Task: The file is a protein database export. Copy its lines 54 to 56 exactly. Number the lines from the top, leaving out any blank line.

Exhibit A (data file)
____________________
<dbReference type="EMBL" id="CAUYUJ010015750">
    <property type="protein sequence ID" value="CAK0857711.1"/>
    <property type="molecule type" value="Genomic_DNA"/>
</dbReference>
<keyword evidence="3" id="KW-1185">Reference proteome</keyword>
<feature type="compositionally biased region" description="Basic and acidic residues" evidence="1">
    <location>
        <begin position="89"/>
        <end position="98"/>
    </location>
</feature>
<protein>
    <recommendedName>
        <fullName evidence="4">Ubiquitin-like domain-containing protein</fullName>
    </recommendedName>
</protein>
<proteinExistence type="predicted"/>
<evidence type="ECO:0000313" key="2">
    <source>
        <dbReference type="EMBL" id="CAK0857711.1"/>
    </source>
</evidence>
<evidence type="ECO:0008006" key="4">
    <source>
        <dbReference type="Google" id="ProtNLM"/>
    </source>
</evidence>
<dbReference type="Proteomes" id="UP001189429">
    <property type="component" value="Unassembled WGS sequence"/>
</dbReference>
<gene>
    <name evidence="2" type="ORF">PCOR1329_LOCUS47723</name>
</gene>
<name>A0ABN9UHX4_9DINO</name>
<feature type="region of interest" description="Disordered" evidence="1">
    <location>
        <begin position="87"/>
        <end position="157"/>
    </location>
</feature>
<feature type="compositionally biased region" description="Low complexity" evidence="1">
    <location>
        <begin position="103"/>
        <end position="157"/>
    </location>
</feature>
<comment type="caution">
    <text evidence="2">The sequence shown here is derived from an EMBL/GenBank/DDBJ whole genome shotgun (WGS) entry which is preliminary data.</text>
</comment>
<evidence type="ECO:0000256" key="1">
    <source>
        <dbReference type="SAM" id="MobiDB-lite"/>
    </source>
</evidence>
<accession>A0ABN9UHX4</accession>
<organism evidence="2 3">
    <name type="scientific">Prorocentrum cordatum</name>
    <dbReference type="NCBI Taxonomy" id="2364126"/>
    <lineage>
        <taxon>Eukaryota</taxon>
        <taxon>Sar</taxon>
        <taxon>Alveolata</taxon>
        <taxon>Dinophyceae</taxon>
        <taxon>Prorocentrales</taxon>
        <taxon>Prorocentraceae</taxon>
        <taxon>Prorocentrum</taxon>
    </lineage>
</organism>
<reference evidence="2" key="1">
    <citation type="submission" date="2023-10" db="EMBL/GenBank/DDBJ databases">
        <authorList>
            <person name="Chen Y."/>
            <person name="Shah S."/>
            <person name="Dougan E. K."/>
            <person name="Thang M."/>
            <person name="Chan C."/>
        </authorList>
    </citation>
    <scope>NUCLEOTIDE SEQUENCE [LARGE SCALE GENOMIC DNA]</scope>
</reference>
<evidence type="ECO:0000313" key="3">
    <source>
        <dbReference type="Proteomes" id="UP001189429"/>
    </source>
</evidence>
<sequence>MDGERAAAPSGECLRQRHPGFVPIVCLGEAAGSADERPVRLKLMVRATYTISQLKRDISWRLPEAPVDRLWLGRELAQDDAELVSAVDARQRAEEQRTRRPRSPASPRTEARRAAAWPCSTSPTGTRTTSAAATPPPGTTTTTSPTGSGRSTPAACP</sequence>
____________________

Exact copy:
</evidence>
<accession>A0ABN9UHX4</accession>
<organism evidence="2 3">